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Where Is Your God?  Jeanne Gay, June 24, 2007 Where Is Your God? Jeanne Gay, June 24, 2007

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   Discussion: Where Is Your God? Jeanne Gay, June 24, 2007
Jeanne Gay · 11 years, 3 months ago

Where Is Your God?

Sermon preached by Jeanne Gay

June 24, 2007        Summit Presbyterian Church

Psalm 42          1 Kings 19:1-15

Where is your God? We heard this question in our psalm today.

As a deer longs for flowing streams, so my soul longs for you, O God.
My soul thirsts for God, for the living God.
When shall I come and behold the face of God?
My tears have been my food day and night,
while people say to me continually, “Where is your God?”

The psalmist goes on to remember times when he was full of praise for God, leading a procession to the house of God, and he is full of hope that he will again praise God.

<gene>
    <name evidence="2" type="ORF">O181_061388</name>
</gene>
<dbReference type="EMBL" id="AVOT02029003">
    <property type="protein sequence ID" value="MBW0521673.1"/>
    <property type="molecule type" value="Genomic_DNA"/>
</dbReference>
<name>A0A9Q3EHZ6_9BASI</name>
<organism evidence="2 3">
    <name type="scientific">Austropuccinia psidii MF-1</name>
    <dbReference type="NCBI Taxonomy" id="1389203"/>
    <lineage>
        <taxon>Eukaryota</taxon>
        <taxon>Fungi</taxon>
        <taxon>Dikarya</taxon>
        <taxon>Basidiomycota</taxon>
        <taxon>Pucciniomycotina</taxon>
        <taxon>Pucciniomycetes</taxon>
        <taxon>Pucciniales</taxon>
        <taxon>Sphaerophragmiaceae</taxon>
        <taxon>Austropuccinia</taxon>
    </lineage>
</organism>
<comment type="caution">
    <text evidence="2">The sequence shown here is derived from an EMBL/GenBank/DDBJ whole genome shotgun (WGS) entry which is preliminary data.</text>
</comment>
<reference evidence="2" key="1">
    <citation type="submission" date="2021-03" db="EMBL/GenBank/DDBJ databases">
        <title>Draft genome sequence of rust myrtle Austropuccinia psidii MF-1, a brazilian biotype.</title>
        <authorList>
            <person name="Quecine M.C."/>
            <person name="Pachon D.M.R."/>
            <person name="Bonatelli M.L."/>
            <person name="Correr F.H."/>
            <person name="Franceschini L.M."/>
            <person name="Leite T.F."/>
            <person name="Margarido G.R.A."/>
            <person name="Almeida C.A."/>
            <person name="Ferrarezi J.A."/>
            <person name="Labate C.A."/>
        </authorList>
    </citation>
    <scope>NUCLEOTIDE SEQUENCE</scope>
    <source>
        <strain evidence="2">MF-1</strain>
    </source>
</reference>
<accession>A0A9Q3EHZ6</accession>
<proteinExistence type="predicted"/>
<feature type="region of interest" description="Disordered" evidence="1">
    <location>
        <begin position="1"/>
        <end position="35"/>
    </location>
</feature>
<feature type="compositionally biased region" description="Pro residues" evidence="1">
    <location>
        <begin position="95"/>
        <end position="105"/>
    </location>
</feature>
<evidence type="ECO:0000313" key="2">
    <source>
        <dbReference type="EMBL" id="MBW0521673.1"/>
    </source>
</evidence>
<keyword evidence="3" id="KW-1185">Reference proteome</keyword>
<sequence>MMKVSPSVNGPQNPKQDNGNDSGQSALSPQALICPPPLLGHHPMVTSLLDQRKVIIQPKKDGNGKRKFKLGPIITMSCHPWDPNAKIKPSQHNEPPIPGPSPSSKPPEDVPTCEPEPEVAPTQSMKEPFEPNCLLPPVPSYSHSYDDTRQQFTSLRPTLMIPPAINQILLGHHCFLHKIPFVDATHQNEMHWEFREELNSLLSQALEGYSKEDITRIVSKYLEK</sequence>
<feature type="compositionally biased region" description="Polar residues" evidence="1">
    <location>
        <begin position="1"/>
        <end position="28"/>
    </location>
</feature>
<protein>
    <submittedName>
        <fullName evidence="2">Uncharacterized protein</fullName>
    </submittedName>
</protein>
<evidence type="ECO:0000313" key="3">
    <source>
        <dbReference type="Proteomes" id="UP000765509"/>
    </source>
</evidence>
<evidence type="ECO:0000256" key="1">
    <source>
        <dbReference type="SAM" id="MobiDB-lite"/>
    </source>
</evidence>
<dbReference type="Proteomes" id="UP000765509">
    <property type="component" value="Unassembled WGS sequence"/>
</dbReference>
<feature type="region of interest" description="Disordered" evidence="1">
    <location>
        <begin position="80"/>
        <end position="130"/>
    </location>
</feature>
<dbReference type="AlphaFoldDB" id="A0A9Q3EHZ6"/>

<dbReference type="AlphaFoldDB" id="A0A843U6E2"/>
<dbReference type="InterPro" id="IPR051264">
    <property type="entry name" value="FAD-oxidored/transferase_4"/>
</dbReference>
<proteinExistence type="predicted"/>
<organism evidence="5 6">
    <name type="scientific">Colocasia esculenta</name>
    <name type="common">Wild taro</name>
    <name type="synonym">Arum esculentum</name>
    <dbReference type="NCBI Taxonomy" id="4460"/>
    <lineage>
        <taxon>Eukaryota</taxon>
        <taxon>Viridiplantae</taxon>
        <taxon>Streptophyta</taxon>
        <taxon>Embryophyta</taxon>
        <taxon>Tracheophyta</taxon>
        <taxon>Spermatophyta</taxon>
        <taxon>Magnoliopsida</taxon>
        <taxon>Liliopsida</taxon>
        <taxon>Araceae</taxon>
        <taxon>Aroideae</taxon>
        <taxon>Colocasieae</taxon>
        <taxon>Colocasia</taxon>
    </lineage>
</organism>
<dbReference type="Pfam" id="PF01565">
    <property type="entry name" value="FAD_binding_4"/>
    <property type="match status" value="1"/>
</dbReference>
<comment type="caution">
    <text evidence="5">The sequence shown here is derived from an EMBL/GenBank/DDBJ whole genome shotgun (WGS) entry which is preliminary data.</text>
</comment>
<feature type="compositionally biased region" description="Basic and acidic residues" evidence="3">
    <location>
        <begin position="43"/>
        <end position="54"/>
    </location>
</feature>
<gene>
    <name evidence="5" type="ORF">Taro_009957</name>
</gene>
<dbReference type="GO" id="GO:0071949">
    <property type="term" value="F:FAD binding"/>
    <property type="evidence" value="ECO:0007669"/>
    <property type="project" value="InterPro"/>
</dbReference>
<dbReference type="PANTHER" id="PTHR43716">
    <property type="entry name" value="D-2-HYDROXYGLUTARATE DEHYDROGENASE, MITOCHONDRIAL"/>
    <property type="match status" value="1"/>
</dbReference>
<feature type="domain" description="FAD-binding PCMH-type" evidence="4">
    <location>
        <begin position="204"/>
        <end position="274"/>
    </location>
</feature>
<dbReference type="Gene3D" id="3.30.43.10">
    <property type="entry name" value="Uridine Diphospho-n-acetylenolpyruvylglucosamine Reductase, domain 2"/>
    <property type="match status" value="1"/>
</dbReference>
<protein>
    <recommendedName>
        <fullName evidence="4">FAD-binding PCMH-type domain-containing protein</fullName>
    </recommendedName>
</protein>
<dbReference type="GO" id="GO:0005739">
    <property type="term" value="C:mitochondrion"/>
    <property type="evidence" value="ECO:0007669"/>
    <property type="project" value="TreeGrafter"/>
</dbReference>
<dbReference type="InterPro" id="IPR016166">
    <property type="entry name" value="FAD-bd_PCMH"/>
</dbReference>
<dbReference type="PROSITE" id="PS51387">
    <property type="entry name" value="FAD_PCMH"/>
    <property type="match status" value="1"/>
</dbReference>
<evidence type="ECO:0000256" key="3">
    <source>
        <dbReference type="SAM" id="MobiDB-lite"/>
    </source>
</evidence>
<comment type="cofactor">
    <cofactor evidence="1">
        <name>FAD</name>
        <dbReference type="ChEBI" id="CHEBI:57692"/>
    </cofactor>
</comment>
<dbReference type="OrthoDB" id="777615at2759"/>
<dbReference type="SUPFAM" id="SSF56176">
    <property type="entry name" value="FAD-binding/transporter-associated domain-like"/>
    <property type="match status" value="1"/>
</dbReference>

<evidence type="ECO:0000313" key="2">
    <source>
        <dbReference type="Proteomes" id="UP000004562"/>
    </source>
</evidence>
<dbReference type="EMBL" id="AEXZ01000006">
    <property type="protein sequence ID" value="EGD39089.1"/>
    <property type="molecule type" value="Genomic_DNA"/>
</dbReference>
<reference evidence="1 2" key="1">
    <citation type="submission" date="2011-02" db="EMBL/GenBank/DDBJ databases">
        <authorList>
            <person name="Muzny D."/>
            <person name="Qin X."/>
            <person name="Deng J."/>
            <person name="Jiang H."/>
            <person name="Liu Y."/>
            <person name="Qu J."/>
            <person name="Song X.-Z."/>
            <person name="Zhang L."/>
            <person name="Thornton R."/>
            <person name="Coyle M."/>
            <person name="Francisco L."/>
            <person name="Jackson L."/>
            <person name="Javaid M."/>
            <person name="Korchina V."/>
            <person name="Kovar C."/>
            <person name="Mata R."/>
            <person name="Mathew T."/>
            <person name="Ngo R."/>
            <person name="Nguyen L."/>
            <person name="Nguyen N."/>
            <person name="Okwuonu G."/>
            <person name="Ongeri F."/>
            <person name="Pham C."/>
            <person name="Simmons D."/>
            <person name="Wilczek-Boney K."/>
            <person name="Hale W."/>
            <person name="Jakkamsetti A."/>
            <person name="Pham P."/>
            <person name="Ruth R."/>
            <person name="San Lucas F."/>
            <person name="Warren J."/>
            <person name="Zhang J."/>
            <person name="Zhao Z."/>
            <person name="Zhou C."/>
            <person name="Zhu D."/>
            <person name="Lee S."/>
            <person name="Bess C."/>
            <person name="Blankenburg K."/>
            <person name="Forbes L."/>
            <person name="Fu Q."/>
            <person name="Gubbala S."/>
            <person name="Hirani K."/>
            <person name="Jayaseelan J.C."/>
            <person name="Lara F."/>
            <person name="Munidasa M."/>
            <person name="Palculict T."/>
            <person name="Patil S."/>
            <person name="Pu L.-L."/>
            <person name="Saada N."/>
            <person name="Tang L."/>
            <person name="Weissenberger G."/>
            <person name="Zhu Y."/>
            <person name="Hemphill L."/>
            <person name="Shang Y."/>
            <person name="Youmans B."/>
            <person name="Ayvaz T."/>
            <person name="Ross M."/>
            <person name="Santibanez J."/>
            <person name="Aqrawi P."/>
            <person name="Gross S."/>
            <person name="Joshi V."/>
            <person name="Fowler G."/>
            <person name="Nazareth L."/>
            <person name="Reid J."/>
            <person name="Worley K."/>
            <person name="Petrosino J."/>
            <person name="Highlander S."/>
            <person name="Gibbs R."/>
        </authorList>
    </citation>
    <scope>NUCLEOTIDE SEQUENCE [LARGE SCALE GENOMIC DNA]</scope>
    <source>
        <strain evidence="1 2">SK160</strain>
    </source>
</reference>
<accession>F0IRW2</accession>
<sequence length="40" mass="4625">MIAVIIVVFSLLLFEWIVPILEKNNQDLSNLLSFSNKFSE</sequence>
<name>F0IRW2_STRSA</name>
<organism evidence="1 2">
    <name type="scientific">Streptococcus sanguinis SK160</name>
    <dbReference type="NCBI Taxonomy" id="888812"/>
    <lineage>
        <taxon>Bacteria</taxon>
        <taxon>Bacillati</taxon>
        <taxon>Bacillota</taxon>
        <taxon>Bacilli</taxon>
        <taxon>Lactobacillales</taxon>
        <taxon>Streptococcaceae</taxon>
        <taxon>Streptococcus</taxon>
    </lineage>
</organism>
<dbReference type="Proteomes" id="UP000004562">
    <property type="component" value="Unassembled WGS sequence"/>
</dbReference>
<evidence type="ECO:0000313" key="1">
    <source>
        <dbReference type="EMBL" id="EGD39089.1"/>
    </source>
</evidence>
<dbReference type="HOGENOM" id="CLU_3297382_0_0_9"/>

We’ve all had experiences like this, when the joys of yesterday have melted away and we know we’re missing something. Our souls are thirsty; our tears are our food day and night. Our culture tells us to solve the problem by buying something—shopping therapy—or taking a vacation to some beautiful place … or taking a pill. But I think the psalmist knew something.

            As a deer longs for flowing streams, so my soul longs for you, O God.

Theologians sometimes talk about this thirsting for God in terms of a “God-shaped hole” in each of us. We may try to fill it with all sorts of things—food, alcohol, relationships, a beautiful lawn, “stuff,”—but the hole we’re trying to fill can be satisfied only by God.

But where is our God?